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  1. #61
    Doddy's Avatar
    Lives in Preston, United Kingdom. Last Activity: 7 Hours Ago Has been a member for 5-6 years. Has a total post count of 466. Received thanks 83 times, giving thanks to others 13 times.
    As Clive says - a bit of overkill. In theory it should work, and the argument that the UC300ETH (or whatever) will only draw the current that it requires is correct, however, big PSUs like this are sometimes less well regulated when substantially under utilised. Chances are that it will work, but something closer to the requirement of the UC300ETH (and any BOB, limit switch, relays, etc) would be sensible. 2A would be my target for something like this.

  2. #62
    jtar40's Avatar
    Lives in Windsor, Algeria. Last Activity: 3 Weeks Ago Has been a member for 1-2 years. Has a total post count of 28.
    Thanks for the link and the feedback, it's helping a lot in this project. Now I've got a few phone power supplies too, but the one problem is that the one is out putting 5.1 volts rather than the " exact 5 volt maximum." Is that something that should worry me? I know it's sounding a bit picky But it never hurts to ask just in case.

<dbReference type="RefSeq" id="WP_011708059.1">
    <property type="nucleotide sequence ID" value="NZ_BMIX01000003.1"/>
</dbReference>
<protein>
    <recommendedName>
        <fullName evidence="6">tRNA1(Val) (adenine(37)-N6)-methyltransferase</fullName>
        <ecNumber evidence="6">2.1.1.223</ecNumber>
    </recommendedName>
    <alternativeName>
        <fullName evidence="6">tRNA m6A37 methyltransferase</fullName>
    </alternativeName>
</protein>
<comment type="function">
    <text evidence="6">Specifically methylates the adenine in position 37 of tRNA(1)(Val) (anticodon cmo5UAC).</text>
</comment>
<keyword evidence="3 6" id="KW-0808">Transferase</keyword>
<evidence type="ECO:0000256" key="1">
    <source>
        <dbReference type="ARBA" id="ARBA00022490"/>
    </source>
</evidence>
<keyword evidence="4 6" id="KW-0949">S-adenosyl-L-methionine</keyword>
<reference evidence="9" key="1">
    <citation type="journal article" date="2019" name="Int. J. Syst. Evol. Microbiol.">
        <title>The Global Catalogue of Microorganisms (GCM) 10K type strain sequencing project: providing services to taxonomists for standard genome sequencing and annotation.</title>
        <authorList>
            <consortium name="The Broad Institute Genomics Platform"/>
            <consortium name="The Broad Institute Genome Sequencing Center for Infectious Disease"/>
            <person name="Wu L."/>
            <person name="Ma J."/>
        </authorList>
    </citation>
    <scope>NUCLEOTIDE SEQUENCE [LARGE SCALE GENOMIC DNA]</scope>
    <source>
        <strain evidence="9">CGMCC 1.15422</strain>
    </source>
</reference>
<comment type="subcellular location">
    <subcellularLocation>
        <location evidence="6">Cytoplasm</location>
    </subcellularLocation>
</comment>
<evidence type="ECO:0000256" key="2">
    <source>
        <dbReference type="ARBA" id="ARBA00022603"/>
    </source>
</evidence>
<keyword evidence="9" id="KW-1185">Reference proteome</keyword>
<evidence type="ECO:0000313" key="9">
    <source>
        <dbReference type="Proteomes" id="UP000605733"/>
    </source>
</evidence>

Thanks again in advance!

    Sent from my Moto G (5) using Tapatalk

  3. #63
    the extra 0.1V from your 5.1V power supply is not a problem

    for 5V logic like the old 74series TTL logic
    the limits for nominal 5V supply voltage is between the 4.75 min and 5.25V max

    for 5V Atmel 8 bit micro controllers like the ATmega8 operating voltage is 4.5V to 5.5V


    any one know which micro controller has been used for the UC300ETH ?
    Last edited by john swift; 15-05-2019 at 11:18 AM. Reason: add PS - which micro controller

  4. #64
    m_c's Avatar
    Lives in East Lothian, United Kingdom. Current Activity: Viewing Forum Superstar, has done so much to help others, they deserve a medal. Has been a member for 9-10 years. Has a total post count of 2,292. Received thanks 262 times, giving thanks to others 6 times.
    As John says, that voltage sounds fine. It could even be your multimeter that's slightly out.

    I would guess the UC300 is using some form of ARM chip, regardless I'd guess whatever chip will be running at 3.3V. Even a few years ago, the vast majority of microcontrollers were running at 3.3V max, with 5V capable ones being a dying breed.
    Avoiding the rubbish customer service from AluminiumWarehouse since July '13.

  5. #65
    your correct the micro controller is a 3.3V device

    looking at a photo of the UC300 it has a
    Click image for larger version. 

Name:	UC300 PIC chip.jpg 
Views:	53 
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    from the MICROCHIP web site
    Operating Voltage Range (V)
    3 to 3.6

    the dsPIC33EP256 Input/Output

    • Sink/Source 10 mA on All Pins
    • 5V Tolerant Pins
    • Selectable Open-Drain, Pull-ups and Pull-Downs
    • Up to 5 mA Overvoltage Clamp Current
    • External Interrupts on All I/O pins

    the UC300 board has a 5V supply connector
    so the surface mount device between the 5V supply and PIC
    must be a low drop out 3.3V regulator


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